52. Golden ___ : AGER
A “golden ager” is a senior citizen.

54. Skype annoyance : LAG
The main feature of the Skype application is that it allows voice communication to take place over the Internet (aka VoIP). Skype has other features such as video conferencing and instant messaging, but the application made its name from voice communication. Skype was founded by two Scandinavian entrepreneurs and the software necessary was developed by a team of engineers in Estonia. The development project was originally called "Sky peer-to-peer" so the first commercial name for the application was "Skyper". This had to be shortened to "Skype" because the skyper.com domain name was already in use.

58. Big name in lean dieting : SPRAT
Jack Sprat was a nickname given in the 16th century to people of small stature. Jack featured in a proverb of the day:
Jack will eat not fat, and Jull doth love no leane. Yet betwixt them both they lick the dishes cleane.
Over time, this mutated into a nursery rhyme that is still recited in England:
Jack Sprat could eat no fat. His wife could eat no lean. And so between them both, you see, they licked the platter clean.

62. Places to meditate : PAGODAS
Pagodas are tiered (“storied”) towers found in various parts of Asia, usually built for religious purposes.

67. ___ Spring : ARAB
The term “Arab Spring” has been applied to the wave of protests, riots and civil wars that impacted the Arab world for 2010 to 2012. The uprisings were sparked by the Tunisian Revolution at the end of 2010 that led to the ouster of the longtime president and the institution of democratic elections. The period of instability that followed in some Arab League countries has been dubbed the “Arab Winter”.

69. Landing place on a bay, for short : SFO
San Francisco International Airport (SFO) serves as the main base of operations for Virgin America, and is also the maintenance hub for United Airlines.

70. "99 Luftballons" pop group : NENA
Nena is a German singer ("Nena" became the name of her band as well) who had a big hit with one of my favorite songs of the eighties "99 Luftballons". The English translation of the German title ("99 Red Balloons") isn't literal, with the color "red" added just so that the title had the right number of syllables for the tune. "Luftballon" is the name given to a child's toy balloon in German.

71. Seville cheer : OLE!
The city of Seville is the capital of Andalusia in southern Spain. Seville is a favored setting for many operas including "The Barber of Seville" by Rossini, "Fidelio" by Beethoven and Mozart's "Don Giovanni" and "The Marriage of Figaro".

74. Young Clark Kent, e.g. : FARMBOY
Superman’s comic book creators gave their title character’s alter-ego the name “Clark Kent” by melding the names of Clark Gable and Kent Taylor, two leading men of the cinema at the time Superman was created. However, they modeled Clark’s character more on the silent film actor Harold Lloyd.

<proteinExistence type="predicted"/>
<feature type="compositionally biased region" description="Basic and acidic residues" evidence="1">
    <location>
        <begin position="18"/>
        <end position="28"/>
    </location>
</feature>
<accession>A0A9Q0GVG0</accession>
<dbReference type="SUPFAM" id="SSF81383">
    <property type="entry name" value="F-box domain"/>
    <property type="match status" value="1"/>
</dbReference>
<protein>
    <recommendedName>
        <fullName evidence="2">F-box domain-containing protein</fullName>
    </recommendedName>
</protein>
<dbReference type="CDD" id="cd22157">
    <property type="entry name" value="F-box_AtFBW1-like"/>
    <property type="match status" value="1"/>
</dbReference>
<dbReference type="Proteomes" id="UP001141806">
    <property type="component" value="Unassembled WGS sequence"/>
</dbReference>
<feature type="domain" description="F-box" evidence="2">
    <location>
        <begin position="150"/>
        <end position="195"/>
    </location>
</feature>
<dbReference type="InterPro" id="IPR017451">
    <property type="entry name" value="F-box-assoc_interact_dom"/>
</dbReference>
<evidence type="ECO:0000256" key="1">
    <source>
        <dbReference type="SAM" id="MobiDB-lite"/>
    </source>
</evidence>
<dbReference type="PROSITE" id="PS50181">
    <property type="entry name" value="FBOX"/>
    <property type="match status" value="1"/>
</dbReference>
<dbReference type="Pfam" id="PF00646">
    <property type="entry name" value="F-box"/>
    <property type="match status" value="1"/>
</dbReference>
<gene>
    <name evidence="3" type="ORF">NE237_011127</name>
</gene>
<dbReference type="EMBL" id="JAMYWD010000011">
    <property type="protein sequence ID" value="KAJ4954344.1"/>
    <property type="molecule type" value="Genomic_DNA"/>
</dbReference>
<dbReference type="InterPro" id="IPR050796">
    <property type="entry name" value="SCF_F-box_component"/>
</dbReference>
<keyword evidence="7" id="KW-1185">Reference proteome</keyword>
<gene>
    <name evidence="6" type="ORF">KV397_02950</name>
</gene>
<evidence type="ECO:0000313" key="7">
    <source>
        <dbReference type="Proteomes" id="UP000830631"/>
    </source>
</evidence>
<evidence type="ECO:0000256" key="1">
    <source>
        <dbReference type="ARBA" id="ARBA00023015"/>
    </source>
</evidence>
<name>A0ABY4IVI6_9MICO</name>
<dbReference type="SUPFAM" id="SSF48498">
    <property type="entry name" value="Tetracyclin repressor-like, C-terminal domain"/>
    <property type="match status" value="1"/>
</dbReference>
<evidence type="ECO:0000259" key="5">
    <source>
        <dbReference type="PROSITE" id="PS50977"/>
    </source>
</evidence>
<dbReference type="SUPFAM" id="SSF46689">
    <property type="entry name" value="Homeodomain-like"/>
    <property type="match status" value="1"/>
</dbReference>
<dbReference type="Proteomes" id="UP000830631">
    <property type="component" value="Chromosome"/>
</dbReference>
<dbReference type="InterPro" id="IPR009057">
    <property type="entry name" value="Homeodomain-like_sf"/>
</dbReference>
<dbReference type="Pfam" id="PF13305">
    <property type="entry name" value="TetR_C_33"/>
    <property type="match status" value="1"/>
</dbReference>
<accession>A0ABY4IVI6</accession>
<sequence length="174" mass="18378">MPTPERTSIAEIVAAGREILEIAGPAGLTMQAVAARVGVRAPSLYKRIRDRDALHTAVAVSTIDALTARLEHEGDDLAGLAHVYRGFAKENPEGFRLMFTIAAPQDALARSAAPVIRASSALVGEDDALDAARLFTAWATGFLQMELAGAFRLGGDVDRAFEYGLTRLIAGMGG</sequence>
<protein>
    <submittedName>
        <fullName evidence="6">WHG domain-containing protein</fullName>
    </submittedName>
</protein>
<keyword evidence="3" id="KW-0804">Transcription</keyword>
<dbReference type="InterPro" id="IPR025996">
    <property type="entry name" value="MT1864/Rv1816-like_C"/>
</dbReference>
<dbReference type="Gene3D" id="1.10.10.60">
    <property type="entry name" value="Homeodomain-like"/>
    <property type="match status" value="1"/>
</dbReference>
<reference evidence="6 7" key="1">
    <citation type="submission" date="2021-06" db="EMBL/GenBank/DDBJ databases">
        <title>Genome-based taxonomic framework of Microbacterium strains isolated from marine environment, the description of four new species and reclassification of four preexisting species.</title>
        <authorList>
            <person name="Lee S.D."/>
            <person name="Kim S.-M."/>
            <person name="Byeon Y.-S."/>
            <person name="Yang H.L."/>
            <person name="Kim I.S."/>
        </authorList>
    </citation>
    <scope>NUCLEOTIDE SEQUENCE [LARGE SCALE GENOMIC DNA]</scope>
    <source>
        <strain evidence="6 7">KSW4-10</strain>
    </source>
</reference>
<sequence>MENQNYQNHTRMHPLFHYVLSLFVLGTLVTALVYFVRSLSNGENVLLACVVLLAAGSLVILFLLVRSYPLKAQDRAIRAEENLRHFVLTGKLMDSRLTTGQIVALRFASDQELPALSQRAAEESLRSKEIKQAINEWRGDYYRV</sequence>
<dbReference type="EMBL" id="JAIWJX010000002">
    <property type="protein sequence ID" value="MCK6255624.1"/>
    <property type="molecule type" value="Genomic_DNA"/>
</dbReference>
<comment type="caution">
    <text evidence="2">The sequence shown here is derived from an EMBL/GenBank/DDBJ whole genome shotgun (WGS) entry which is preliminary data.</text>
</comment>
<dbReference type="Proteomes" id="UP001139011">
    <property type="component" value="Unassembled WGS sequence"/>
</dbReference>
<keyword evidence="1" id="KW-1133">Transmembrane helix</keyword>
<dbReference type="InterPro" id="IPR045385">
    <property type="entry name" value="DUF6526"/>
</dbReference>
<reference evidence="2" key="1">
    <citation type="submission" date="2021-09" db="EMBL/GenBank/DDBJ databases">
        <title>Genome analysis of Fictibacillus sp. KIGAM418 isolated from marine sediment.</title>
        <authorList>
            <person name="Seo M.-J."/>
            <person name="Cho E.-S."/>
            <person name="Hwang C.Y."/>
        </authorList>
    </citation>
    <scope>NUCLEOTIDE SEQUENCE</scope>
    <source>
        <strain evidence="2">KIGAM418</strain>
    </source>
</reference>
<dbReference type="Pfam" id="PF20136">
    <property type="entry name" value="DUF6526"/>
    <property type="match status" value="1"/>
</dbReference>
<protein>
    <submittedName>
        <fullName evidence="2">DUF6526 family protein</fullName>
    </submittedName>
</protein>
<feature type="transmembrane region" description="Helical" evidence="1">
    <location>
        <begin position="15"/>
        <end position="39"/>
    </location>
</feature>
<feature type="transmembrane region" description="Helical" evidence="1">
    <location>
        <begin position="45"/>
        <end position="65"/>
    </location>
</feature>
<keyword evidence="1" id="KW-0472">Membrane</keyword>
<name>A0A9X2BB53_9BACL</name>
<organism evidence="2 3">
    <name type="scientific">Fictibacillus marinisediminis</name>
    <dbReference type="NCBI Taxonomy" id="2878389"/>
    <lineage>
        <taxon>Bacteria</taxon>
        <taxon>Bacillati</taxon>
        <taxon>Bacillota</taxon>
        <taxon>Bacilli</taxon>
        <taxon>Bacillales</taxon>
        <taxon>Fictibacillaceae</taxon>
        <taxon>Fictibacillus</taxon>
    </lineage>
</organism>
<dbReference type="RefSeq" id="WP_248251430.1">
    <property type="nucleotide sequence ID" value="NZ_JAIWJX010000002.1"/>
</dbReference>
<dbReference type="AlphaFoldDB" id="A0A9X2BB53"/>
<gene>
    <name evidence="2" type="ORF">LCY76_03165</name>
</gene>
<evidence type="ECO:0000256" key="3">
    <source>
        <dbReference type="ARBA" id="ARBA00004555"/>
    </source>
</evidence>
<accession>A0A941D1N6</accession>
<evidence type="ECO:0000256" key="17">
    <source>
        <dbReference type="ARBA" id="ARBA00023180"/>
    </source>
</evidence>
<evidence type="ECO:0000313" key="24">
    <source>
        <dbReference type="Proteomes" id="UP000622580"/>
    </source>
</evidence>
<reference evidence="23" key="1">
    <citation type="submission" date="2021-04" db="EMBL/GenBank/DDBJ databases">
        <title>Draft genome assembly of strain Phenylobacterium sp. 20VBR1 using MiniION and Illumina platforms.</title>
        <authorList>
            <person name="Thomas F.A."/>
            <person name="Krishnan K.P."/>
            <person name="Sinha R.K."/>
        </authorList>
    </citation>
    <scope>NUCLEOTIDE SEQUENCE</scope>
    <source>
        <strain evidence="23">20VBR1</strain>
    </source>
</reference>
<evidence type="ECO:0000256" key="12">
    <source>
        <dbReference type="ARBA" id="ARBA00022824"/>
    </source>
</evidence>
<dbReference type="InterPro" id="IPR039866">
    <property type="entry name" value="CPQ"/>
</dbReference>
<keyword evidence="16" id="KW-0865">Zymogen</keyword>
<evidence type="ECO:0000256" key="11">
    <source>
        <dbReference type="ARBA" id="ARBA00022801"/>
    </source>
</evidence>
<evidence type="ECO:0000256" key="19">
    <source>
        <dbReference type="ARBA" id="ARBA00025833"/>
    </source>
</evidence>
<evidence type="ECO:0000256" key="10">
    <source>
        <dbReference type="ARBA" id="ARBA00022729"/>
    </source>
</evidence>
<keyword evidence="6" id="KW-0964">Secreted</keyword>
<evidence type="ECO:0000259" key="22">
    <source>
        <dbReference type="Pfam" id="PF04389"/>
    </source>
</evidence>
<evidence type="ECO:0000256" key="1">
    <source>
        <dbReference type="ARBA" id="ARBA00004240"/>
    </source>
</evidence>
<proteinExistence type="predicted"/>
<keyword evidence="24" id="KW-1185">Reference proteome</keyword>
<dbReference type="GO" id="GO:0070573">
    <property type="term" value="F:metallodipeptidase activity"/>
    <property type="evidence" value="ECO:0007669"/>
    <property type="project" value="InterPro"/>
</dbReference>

76. Title in "Monty Python and the Holy Grail" : LIEGE
A liege was a feudal lord, one to whom service or allegiance was owed under feudal law. "Liege" was also the term used for one who owed allegiance or service to a lord. Very confusing ...

“Monty Python and the Holy Grail” was released as a movie in 1975, and was a great success. Some thirty years later the film’s storyline was used as inspiration for the hit musical “Spamalot”. I saw “Spamalot” recently and wasn’t that impressed. But, mine was very much a minority opinion ...

78. Bill : William :: ___ : José : PEPE
“José” is the Spanish for “Joseph”. Friends might also refer to José as “Pepe”. There is a common assertion that both "José" and "Pepe" derive from Saint Joseph, the father of Jesus. Saint Joseph is sometimes referred to as “padre putativo” meaning “presumed father". The abbreviation “PP”, standing for “padre putativo”, led to the name “Pepe”. Well, apparently this neat etymology is apocryphal. It is far more likely that "Pepe" comes from the Italian "Beppe", itself a nickname for the Giuseppe, which is Italian for "Joseph".

79. Skater Midori : ITO
Midori Ito is a Japanese figure skater. Ito was the first woman to land a triple/triple jump and a triple axel in competition. In fact she landed her first triple jump in training when she was only 8 years old ...

86. P.D. broadcast : APB
An All Points Bulletin (APB) is a broadcast from one US law enforcement agency to another.

90. Roald Dahl won three of these : EDGARS
The Edgar Allan Poe Awards (the Edgars) are presented annually by the Mystery Writers of America.

Roald Dahl's name is Norwegian. Dahl's parents were from Norway, although Dahl himself was Welsh. Dahl became one of the most successful authors of the twentieth century. Two of his most famous titles are "James and the Giant Peach" and "Charlie and the Chocolate Factory".

93. Team leader : RUDOLPH
We get the names for Santa’s reindeer from the famous 1823 poem called “A Visit from St. Nicholas”, although we’ve modified a couple of the names over the years. The full list is:
- Dasher
- Dancer
- Prancer
- Vixen
- Comet
- Cupid
- Donder (originally published as “Dunder” in error, and now often “Donner”)
- Blitzen (originally “Blixem”)
Rudolph was added to the list by retailer Montgomery Ward, would you believe? The store commissioned Robert L. May to create a booklet that could be handed out to children around Christmas in 1939, and May introduced us to a new friend for Santa, namely Rudolph the Red-Nosed Reindeer. May’s brother-in-law, Johnny Marks, adapted the story of Rudolph into the Christmas song “Rudolph the Red-Nosed Reindeer”, which became a number-one hit for Gene Autry in December 1949.
All of the other reindeer
used to laugh and call him names
They never let poor Rudolph
play in any reindeer games.

95. Nile biter, for short : CROC
Crocodiles and alligators bear a resemblance to each other, although they belong to distinct biological families. One of the main ways used to distinguish them is by their teeth and jaws. Both the upper and lower sets of teeth of a crocodile are visible when its mouth is closed, whereas only the upper teeth of an alligator are visible with the mouth shut.

97. Eyes for emoticons : COLONS
An emoticon is a glyph created using text characters to represent facial features, and usually oriented sideways. The emoticon is designed to indicate emotion or attitude. The classic example is the smiley face :-)

98. Owner of StubHub : EBAY